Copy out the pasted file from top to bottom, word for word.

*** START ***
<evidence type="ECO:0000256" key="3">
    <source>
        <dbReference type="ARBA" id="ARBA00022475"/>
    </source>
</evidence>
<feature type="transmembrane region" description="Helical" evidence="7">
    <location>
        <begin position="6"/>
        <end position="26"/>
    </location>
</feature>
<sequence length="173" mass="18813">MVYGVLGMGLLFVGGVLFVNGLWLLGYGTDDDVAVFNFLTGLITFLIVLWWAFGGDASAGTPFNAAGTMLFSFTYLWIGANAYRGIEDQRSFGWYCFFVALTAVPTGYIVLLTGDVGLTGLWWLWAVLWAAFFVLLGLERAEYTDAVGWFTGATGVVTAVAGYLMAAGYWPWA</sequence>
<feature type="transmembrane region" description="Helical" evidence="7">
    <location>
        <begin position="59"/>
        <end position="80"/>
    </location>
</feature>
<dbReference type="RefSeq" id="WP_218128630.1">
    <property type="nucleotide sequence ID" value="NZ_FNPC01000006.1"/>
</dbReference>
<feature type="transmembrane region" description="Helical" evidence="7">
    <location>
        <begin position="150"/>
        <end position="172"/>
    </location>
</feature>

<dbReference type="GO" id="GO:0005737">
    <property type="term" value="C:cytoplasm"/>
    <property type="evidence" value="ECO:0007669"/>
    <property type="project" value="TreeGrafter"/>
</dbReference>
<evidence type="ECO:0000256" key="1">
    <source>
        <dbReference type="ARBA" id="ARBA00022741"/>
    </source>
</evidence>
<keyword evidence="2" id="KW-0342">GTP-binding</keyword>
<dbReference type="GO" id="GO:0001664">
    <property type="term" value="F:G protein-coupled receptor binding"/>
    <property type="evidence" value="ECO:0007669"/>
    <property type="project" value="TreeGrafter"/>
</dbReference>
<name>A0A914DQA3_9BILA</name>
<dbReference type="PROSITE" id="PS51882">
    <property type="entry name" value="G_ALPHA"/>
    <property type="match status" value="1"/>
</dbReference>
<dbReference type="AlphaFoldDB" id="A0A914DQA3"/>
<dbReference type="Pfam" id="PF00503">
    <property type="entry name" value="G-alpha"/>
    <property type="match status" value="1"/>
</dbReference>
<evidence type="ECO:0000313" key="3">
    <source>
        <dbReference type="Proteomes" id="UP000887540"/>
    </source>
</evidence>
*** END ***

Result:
<evidence type="ECO:0000256" key="3">
    <source>
        <dbReference type="ARBA" id="ARBA00022475"/>
    </source>
</evidence>
<feature type="transmembrane region" description="Helical" evidence="7">
    <location>
        <begin position="6"/>
        <end position="26"/>
    </location>
</feature>
<sequence length="173" mass="18813">MVYGVLGMGLLFVGGVLFVNGLWLLGYGTDDDVAVFNFLTGLITFLIVLWWAFGGDASAGTPFNAAGTMLFSFTYLWIGANAYRGIEDQRSFGWYCFFVALTAVPTGYIVLLTGDVGLTGLWWLWAVLWAAFFVLLGLERAEYTDAVGWFTGATGVVTAVAGYLMAAGYWPWA</sequence>
<feature type="transmembrane region" description="Helical" evidence="7">
    <location>
        <begin position="59"/>
        <end position="80"/>
    </location>
</feature>
<dbReference type="RefSeq" id="WP_218128630.1">
    <property type="nucleotide sequence ID" value="NZ_FNPC01000006.1"/>
</dbReference>
<feature type="transmembrane region" description="Helical" evidence="7">
    <location>
        <begin position="150"/>
        <end position="172"/>
    </location>
</feature>

<dbReference type="GO" id="GO:0005737">
    <property type="term" value="C:cytoplasm"/>
    <property type="evidence" value="ECO:0007669"/>
    <property type="project" value="TreeGrafter"/>
</dbReference>
<evidence type="ECO:0000256" key="1">
    <source>
        <dbReference type="ARBA" id="ARBA00022741"/>
    </source>
</evidence>
<keyword evidence="2" id="KW-0342">GTP-binding</keyword>
<dbReference type="GO" id="GO:0001664">
    <property type="term" value="F:G protein-coupled receptor binding"/>
    <property type="evidence" value="ECO:0007669"/>
    <property type="project" value="TreeGrafter"/>
</dbReference>
<name>A0A914DQA3_9BILA</name>
<dbReference type="PROSITE" id="PS51882">
    <property type="entry name" value="G_ALPHA"/>
    <property type="match status" value="1"/>
</dbReference>
<dbReference type="AlphaFoldDB" id="A0A914DQA3"/>
<dbReference type="Pfam" id="PF00503">
    <property type="entry name" value="G-alpha"/>
    <property type="match status" value="1"/>
</dbReference>
<evidence type="ECO:0000313" key="3">
    <source>
        <dbReference type="Proteomes" id="UP000887540"/>
    </source>
</evidence>